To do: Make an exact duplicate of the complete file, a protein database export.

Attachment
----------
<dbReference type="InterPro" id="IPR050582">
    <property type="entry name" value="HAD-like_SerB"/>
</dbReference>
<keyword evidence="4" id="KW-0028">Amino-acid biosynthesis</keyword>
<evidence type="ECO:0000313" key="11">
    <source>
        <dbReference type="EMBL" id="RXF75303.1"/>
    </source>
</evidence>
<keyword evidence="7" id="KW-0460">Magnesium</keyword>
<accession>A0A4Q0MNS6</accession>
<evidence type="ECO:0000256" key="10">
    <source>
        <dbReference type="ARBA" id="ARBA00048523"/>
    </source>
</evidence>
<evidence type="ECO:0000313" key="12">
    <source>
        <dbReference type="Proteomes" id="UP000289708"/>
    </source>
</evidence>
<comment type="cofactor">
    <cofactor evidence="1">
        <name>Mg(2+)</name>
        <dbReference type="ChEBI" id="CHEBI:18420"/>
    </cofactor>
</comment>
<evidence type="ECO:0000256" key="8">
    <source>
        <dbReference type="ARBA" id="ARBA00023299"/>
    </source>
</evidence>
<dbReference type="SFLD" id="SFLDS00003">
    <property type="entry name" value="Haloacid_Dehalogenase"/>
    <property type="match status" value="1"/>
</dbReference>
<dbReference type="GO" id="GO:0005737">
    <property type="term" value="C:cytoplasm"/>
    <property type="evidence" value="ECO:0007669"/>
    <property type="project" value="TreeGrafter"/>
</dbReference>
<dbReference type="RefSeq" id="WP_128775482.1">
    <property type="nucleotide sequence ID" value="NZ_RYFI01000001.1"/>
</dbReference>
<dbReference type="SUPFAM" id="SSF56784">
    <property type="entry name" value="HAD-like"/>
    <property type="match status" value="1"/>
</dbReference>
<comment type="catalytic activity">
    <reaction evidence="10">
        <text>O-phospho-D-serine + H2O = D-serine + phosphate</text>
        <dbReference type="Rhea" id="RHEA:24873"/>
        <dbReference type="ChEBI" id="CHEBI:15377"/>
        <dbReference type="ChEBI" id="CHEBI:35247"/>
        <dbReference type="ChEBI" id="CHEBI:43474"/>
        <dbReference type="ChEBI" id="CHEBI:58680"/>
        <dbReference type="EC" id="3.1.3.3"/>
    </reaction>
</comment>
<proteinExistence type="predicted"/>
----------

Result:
<dbReference type="InterPro" id="IPR050582">
    <property type="entry name" value="HAD-like_SerB"/>
</dbReference>
<keyword evidence="4" id="KW-0028">Amino-acid biosynthesis</keyword>
<evidence type="ECO:0000313" key="11">
    <source>
        <dbReference type="EMBL" id="RXF75303.1"/>
    </source>
</evidence>
<keyword evidence="7" id="KW-0460">Magnesium</keyword>
<accession>A0A4Q0MNS6</accession>
<evidence type="ECO:0000256" key="10">
    <source>
        <dbReference type="ARBA" id="ARBA00048523"/>
    </source>
</evidence>
<evidence type="ECO:0000313" key="12">
    <source>
        <dbReference type="Proteomes" id="UP000289708"/>
    </source>
</evidence>
<comment type="cofactor">
    <cofactor evidence="1">
        <name>Mg(2+)</name>
        <dbReference type="ChEBI" id="CHEBI:18420"/>
    </cofactor>
</comment>
<evidence type="ECO:0000256" key="8">
    <source>
        <dbReference type="ARBA" id="ARBA00023299"/>
    </source>
</evidence>
<dbReference type="SFLD" id="SFLDS00003">
    <property type="entry name" value="Haloacid_Dehalogenase"/>
    <property type="match status" value="1"/>
</dbReference>
<dbReference type="GO" id="GO:0005737">
    <property type="term" value="C:cytoplasm"/>
    <property type="evidence" value="ECO:0007669"/>
    <property type="project" value="TreeGrafter"/>
</dbReference>
<dbReference type="RefSeq" id="WP_128775482.1">
    <property type="nucleotide sequence ID" value="NZ_RYFI01000001.1"/>
</dbReference>
<dbReference type="SUPFAM" id="SSF56784">
    <property type="entry name" value="HAD-like"/>
    <property type="match status" value="1"/>
</dbReference>
<comment type="catalytic activity">
    <reaction evidence="10">
        <text>O-phospho-D-serine + H2O = D-serine + phosphate</text>
        <dbReference type="Rhea" id="RHEA:24873"/>
        <dbReference type="ChEBI" id="CHEBI:15377"/>
        <dbReference type="ChEBI" id="CHEBI:35247"/>
        <dbReference type="ChEBI" id="CHEBI:43474"/>
        <dbReference type="ChEBI" id="CHEBI:58680"/>
        <dbReference type="EC" id="3.1.3.3"/>
    </reaction>
</comment>
<proteinExistence type="predicted"/>